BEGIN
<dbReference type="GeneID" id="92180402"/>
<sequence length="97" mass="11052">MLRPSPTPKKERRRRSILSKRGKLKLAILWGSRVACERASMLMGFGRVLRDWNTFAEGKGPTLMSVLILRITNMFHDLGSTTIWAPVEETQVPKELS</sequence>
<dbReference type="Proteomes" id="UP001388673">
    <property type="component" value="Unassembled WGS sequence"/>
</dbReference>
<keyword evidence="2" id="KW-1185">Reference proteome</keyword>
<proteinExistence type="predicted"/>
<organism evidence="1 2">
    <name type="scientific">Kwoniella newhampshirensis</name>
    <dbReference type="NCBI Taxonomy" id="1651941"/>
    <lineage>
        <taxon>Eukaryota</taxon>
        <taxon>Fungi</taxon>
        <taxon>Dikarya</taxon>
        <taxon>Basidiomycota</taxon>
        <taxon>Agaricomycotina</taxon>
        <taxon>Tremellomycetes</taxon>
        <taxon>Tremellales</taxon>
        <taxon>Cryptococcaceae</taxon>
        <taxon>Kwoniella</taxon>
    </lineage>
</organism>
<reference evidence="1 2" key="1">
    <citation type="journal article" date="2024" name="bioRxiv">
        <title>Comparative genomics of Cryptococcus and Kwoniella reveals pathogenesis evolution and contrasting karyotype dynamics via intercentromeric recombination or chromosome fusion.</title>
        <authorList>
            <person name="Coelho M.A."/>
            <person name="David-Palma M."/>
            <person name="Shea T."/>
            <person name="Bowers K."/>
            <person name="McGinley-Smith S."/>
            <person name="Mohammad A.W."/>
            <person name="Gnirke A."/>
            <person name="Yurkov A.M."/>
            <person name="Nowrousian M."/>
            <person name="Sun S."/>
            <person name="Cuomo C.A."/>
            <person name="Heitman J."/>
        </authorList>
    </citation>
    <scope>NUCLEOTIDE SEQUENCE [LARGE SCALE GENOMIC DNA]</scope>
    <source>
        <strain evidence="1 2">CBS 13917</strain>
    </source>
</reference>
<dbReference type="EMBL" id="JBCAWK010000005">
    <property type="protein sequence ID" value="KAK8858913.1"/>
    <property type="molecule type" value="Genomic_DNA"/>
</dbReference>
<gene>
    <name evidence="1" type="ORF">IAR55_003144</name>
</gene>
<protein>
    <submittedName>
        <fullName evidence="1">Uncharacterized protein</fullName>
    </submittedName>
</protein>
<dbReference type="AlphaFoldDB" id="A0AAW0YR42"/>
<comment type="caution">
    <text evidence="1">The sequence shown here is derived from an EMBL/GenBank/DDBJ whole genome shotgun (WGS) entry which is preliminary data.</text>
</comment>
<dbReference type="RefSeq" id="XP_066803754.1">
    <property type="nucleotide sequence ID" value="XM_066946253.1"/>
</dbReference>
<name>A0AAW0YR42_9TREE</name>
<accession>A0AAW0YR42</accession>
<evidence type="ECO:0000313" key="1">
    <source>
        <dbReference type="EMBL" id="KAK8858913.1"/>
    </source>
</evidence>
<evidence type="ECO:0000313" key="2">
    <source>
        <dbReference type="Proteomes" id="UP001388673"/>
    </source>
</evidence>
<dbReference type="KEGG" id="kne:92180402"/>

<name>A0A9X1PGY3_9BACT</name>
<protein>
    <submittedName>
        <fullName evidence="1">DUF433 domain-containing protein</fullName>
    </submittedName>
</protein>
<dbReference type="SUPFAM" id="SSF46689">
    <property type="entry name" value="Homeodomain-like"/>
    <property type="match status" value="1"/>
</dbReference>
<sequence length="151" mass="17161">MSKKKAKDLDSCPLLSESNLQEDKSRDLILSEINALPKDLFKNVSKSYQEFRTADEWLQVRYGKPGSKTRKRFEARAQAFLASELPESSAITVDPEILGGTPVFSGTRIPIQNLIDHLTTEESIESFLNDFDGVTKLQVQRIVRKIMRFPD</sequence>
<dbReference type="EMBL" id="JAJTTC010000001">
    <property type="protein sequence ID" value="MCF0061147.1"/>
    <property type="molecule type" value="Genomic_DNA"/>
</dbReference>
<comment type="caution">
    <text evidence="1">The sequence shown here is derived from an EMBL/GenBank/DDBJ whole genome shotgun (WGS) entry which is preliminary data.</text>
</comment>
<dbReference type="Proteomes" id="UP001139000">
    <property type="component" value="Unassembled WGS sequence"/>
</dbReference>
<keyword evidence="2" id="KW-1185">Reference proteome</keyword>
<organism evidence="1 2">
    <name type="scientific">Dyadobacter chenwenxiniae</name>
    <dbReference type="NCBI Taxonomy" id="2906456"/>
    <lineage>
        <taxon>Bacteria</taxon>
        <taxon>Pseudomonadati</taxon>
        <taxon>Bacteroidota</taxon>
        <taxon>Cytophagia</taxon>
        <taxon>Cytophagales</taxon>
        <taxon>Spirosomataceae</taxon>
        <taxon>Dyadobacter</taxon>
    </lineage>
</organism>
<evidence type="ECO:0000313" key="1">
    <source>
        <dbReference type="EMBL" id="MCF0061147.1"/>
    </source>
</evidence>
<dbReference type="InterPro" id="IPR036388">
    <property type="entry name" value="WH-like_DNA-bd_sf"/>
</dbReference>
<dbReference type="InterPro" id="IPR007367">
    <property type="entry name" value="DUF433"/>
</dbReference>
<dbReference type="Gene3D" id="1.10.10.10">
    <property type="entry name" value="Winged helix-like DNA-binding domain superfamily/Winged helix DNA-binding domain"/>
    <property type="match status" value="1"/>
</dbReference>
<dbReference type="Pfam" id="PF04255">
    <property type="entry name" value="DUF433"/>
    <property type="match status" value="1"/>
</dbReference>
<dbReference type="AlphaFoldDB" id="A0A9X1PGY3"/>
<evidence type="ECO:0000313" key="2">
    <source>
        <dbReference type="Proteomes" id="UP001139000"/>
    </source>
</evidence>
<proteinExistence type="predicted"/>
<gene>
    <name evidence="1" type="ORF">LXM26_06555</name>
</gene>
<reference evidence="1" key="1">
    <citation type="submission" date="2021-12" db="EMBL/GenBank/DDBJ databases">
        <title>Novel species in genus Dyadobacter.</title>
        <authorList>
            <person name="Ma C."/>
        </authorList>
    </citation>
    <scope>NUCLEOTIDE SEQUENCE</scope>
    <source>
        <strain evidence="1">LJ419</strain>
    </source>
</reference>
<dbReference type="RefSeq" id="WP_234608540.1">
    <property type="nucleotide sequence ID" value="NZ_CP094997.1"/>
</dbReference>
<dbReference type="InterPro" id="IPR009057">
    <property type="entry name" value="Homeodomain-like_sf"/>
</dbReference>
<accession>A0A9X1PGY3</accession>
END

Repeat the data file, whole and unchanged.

<dbReference type="GeneID" id="92180402"/>
<sequence length="97" mass="11052">MLRPSPTPKKERRRRSILSKRGKLKLAILWGSRVACERASMLMGFGRVLRDWNTFAEGKGPTLMSVLILRITNMFHDLGSTTIWAPVEETQVPKELS</sequence>
<dbReference type="Proteomes" id="UP001388673">
    <property type="component" value="Unassembled WGS sequence"/>
</dbReference>
<keyword evidence="2" id="KW-1185">Reference proteome</keyword>
<proteinExistence type="predicted"/>
<organism evidence="1 2">
    <name type="scientific">Kwoniella newhampshirensis</name>
    <dbReference type="NCBI Taxonomy" id="1651941"/>
    <lineage>
        <taxon>Eukaryota</taxon>
        <taxon>Fungi</taxon>
        <taxon>Dikarya</taxon>
        <taxon>Basidiomycota</taxon>
        <taxon>Agaricomycotina</taxon>
        <taxon>Tremellomycetes</taxon>
        <taxon>Tremellales</taxon>
        <taxon>Cryptococcaceae</taxon>
        <taxon>Kwoniella</taxon>
    </lineage>
</organism>
<reference evidence="1 2" key="1">
    <citation type="journal article" date="2024" name="bioRxiv">
        <title>Comparative genomics of Cryptococcus and Kwoniella reveals pathogenesis evolution and contrasting karyotype dynamics via intercentromeric recombination or chromosome fusion.</title>
        <authorList>
            <person name="Coelho M.A."/>
            <person name="David-Palma M."/>
            <person name="Shea T."/>
            <person name="Bowers K."/>
            <person name="McGinley-Smith S."/>
            <person name="Mohammad A.W."/>
            <person name="Gnirke A."/>
            <person name="Yurkov A.M."/>
            <person name="Nowrousian M."/>
            <person name="Sun S."/>
            <person name="Cuomo C.A."/>
            <person name="Heitman J."/>
        </authorList>
    </citation>
    <scope>NUCLEOTIDE SEQUENCE [LARGE SCALE GENOMIC DNA]</scope>
    <source>
        <strain evidence="1 2">CBS 13917</strain>
    </source>
</reference>
<dbReference type="EMBL" id="JBCAWK010000005">
    <property type="protein sequence ID" value="KAK8858913.1"/>
    <property type="molecule type" value="Genomic_DNA"/>
</dbReference>
<gene>
    <name evidence="1" type="ORF">IAR55_003144</name>
</gene>
<protein>
    <submittedName>
        <fullName evidence="1">Uncharacterized protein</fullName>
    </submittedName>
</protein>
<dbReference type="AlphaFoldDB" id="A0AAW0YR42"/>
<comment type="caution">
    <text evidence="1">The sequence shown here is derived from an EMBL/GenBank/DDBJ whole genome shotgun (WGS) entry which is preliminary data.</text>
</comment>
<dbReference type="RefSeq" id="XP_066803754.1">
    <property type="nucleotide sequence ID" value="XM_066946253.1"/>
</dbReference>
<name>A0AAW0YR42_9TREE</name>
<accession>A0AAW0YR42</accession>
<evidence type="ECO:0000313" key="1">
    <source>
        <dbReference type="EMBL" id="KAK8858913.1"/>
    </source>
</evidence>
<evidence type="ECO:0000313" key="2">
    <source>
        <dbReference type="Proteomes" id="UP001388673"/>
    </source>
</evidence>
<dbReference type="KEGG" id="kne:92180402"/>

<name>A0A9X1PGY3_9BACT</name>
<protein>
    <submittedName>
        <fullName evidence="1">DUF433 domain-containing protein</fullName>
    </submittedName>
</protein>
<dbReference type="SUPFAM" id="SSF46689">
    <property type="entry name" value="Homeodomain-like"/>
    <property type="match status" value="1"/>
</dbReference>
<sequence length="151" mass="17161">MSKKKAKDLDSCPLLSESNLQEDKSRDLILSEINALPKDLFKNVSKSYQEFRTADEWLQVRYGKPGSKTRKRFEARAQAFLASELPESSAITVDPEILGGTPVFSGTRIPIQNLIDHLTTEESIESFLNDFDGVTKLQVQRIVRKIMRFPD</sequence>
<dbReference type="EMBL" id="JAJTTC010000001">
    <property type="protein sequence ID" value="MCF0061147.1"/>
    <property type="molecule type" value="Genomic_DNA"/>
</dbReference>
<comment type="caution">
    <text evidence="1">The sequence shown here is derived from an EMBL/GenBank/DDBJ whole genome shotgun (WGS) entry which is preliminary data.</text>
</comment>
<dbReference type="Proteomes" id="UP001139000">
    <property type="component" value="Unassembled WGS sequence"/>
</dbReference>
<keyword evidence="2" id="KW-1185">Reference proteome</keyword>
<organism evidence="1 2">
    <name type="scientific">Dyadobacter chenwenxiniae</name>
    <dbReference type="NCBI Taxonomy" id="2906456"/>
    <lineage>
        <taxon>Bacteria</taxon>
        <taxon>Pseudomonadati</taxon>
        <taxon>Bacteroidota</taxon>
        <taxon>Cytophagia</taxon>
        <taxon>Cytophagales</taxon>
        <taxon>Spirosomataceae</taxon>
        <taxon>Dyadobacter</taxon>
    </lineage>
</organism>
<evidence type="ECO:0000313" key="1">
    <source>
        <dbReference type="EMBL" id="MCF0061147.1"/>
    </source>
</evidence>
<dbReference type="InterPro" id="IPR036388">
    <property type="entry name" value="WH-like_DNA-bd_sf"/>
</dbReference>
<dbReference type="InterPro" id="IPR007367">
    <property type="entry name" value="DUF433"/>
</dbReference>
<dbReference type="Gene3D" id="1.10.10.10">
    <property type="entry name" value="Winged helix-like DNA-binding domain superfamily/Winged helix DNA-binding domain"/>
    <property type="match status" value="1"/>
</dbReference>
<dbReference type="Pfam" id="PF04255">
    <property type="entry name" value="DUF433"/>
    <property type="match status" value="1"/>
</dbReference>
<dbReference type="AlphaFoldDB" id="A0A9X1PGY3"/>
<evidence type="ECO:0000313" key="2">
    <source>
        <dbReference type="Proteomes" id="UP001139000"/>
    </source>
</evidence>
<proteinExistence type="predicted"/>
<gene>
    <name evidence="1" type="ORF">LXM26_06555</name>
</gene>
<reference evidence="1" key="1">
    <citation type="submission" date="2021-12" db="EMBL/GenBank/DDBJ databases">
        <title>Novel species in genus Dyadobacter.</title>
        <authorList>
            <person name="Ma C."/>
        </authorList>
    </citation>
    <scope>NUCLEOTIDE SEQUENCE</scope>
    <source>
        <strain evidence="1">LJ419</strain>
    </source>
</reference>
<dbReference type="RefSeq" id="WP_234608540.1">
    <property type="nucleotide sequence ID" value="NZ_CP094997.1"/>
</dbReference>
<dbReference type="InterPro" id="IPR009057">
    <property type="entry name" value="Homeodomain-like_sf"/>
</dbReference>
<accession>A0A9X1PGY3</accession>